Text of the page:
So how do we break this concept of collectivism down and apply it to our daily lives? We should start by identifying which entities and sub-entities we belong to. Ranging from small to large, we can be considered from individuals to families, from factions to nations, from species to components of the universe. No matter which level of entity you pledge most allegiance to, it is important to also consider all other levels as well. A true collectivist is not a nationalist, but someone who considers every level of collective entity from small to large, including giving a reasonable amount of consideration to the individual level. Collectivism is not blind sacrifice. It is having a rational and ethical balance between your own good and the common good.

Credit: Claire Zhang

If we implement this concept into our daily lives and ask ourselves to take a moment and think beyond our self-interest, not only would our community be a better place, we would also become more considerate and likeable people. Before we get ourselves into any arguments with someone, think if it will really result in anything good for either party. If it won’t, then no matter what noble cause it is for, it is not a beneficial action to be carried out. Before we start disobeying an expectation from our parents and teachers, think if this expectation is really a deterrent to your long term personal development. If it is not, then there is no point of disobeying something that is for your own good, regardless of how it might not be fun in the short term. Before we do something that is selfish by definition, we should think if our personal benefit really outweighs the cost to the community. If it is not, which is almost always the case, then it is a deed that should not be done.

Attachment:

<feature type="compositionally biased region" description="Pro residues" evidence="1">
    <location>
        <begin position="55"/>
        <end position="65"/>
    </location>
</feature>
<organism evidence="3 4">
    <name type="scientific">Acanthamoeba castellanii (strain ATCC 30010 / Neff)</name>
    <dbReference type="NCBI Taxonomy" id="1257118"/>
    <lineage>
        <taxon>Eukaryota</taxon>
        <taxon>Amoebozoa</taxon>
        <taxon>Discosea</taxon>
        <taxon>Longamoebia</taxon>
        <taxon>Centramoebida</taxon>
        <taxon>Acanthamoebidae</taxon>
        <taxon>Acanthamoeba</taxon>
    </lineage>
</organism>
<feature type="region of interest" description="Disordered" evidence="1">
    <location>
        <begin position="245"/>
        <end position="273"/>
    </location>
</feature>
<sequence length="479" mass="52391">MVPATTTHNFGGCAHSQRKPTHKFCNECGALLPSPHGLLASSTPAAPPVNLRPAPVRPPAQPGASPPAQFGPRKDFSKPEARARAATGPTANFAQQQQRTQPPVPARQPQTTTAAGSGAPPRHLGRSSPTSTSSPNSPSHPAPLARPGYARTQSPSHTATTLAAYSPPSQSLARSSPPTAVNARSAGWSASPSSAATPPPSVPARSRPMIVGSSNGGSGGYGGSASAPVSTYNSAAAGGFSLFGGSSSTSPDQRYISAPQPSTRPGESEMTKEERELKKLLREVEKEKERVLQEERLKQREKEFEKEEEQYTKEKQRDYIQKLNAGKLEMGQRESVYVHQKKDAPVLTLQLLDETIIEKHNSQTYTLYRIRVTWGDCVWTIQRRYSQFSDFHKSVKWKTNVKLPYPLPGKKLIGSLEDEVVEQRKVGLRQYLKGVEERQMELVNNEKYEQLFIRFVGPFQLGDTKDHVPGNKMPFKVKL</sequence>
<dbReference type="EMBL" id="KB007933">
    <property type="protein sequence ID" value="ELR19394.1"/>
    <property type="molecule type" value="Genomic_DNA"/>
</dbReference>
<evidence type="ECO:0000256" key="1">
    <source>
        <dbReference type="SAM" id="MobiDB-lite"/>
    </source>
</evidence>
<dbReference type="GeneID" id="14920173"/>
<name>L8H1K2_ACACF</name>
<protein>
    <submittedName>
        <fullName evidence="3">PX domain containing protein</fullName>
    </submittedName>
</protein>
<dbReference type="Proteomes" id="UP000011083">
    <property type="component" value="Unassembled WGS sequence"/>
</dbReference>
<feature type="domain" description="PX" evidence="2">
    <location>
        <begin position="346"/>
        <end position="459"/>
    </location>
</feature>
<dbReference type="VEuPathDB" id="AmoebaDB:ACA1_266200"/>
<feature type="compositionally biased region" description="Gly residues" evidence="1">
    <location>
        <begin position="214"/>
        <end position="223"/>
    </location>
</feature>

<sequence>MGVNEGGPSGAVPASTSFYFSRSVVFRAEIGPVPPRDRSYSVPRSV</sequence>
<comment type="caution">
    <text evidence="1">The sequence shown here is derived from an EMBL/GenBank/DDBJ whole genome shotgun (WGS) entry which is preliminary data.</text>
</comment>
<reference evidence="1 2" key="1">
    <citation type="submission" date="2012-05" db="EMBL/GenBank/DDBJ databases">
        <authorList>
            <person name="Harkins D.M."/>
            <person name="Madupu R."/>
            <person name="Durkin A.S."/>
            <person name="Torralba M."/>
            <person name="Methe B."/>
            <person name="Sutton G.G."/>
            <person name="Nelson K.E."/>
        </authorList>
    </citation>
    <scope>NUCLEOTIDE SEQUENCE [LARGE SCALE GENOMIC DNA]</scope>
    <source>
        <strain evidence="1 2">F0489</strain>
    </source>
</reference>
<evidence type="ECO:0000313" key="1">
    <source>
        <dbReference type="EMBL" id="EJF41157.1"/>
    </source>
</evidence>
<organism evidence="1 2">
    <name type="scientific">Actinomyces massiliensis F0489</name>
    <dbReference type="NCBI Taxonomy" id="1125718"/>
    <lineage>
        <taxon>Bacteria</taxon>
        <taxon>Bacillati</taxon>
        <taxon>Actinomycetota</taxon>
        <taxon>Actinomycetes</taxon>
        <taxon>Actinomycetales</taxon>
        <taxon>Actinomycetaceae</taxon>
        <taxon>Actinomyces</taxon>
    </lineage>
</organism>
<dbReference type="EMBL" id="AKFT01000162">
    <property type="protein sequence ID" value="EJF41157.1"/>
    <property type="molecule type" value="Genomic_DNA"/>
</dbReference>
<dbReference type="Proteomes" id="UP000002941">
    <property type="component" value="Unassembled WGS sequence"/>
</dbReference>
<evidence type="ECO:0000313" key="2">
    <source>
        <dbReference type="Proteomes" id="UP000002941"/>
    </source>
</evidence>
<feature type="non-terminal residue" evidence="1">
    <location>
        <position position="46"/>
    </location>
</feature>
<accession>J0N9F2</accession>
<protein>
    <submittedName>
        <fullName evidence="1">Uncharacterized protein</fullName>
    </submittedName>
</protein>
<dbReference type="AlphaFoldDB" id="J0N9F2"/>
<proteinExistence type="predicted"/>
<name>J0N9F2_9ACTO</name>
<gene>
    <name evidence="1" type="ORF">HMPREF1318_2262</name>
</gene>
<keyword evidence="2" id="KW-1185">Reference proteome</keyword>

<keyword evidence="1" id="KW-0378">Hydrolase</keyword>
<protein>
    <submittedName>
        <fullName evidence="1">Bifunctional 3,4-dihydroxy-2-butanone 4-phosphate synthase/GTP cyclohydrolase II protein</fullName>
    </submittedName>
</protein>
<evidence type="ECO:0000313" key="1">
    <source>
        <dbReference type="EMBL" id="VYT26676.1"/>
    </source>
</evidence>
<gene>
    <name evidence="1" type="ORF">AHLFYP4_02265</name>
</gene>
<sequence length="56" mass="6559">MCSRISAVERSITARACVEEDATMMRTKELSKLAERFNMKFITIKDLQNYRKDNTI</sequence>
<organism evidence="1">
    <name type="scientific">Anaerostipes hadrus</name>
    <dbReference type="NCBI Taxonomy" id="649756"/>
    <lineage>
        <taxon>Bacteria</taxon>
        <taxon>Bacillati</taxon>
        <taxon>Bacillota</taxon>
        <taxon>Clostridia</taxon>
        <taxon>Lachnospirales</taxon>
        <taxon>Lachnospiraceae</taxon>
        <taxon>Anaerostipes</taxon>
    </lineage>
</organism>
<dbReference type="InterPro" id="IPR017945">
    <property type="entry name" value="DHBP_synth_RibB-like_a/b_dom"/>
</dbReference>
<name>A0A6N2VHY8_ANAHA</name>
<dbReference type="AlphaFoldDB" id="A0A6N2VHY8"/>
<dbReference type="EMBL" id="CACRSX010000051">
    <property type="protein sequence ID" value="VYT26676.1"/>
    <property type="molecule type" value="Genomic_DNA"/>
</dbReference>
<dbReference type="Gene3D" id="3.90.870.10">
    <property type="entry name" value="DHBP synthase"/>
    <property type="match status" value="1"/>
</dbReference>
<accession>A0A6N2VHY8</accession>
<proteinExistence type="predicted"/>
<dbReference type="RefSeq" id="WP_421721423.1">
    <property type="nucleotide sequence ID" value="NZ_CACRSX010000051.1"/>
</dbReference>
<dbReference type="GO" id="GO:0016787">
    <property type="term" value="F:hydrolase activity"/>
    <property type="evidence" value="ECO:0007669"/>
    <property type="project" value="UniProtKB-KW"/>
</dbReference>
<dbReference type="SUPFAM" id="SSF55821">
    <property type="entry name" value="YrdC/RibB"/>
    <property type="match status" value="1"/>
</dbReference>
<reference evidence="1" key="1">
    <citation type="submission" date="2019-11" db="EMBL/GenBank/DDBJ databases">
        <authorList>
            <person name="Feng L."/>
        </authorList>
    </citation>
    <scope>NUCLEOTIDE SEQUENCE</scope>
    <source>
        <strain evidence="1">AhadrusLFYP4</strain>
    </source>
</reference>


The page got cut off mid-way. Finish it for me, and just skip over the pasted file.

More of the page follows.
What’s more, on a broader scale, beyond our school lives in the Academy, collectivism can have an even more significant impact. Before mobs take their discontent to the streets in forms of protests and riots, they should ask themselves if blocking traffic and leaving a mess behind will really improve conditions of the local community. If it will not, then find another way to exercise their freedom of expression. Before political parties and opinionated medias do whatever they usually do to make each other look bad, they should ask themselves if that is really what the people need. If it is not, they should then find a way to work together towards improving the country. Before superpowers start to interfere in regional proxy wars to establish their own diplomatic influence, they should ask themselves if gunfire and killing is really beneficial for the local population. If it is not, then they should cease waving their military tentacles all over the world and work on domestic projects or offer real aid that facilitates peace and stability for the common population.

Is collectivism not the summit of moral high ground? Is collectivism not the way of doing things with least resistance? Is collectivism not the only way for humanity to thrive? Is collectivism not the solution to all the problems we face today? So whatever scary rumors they spread about collectivism, I say that for the sake of my individual interest, I selfishly choose to go collectivist!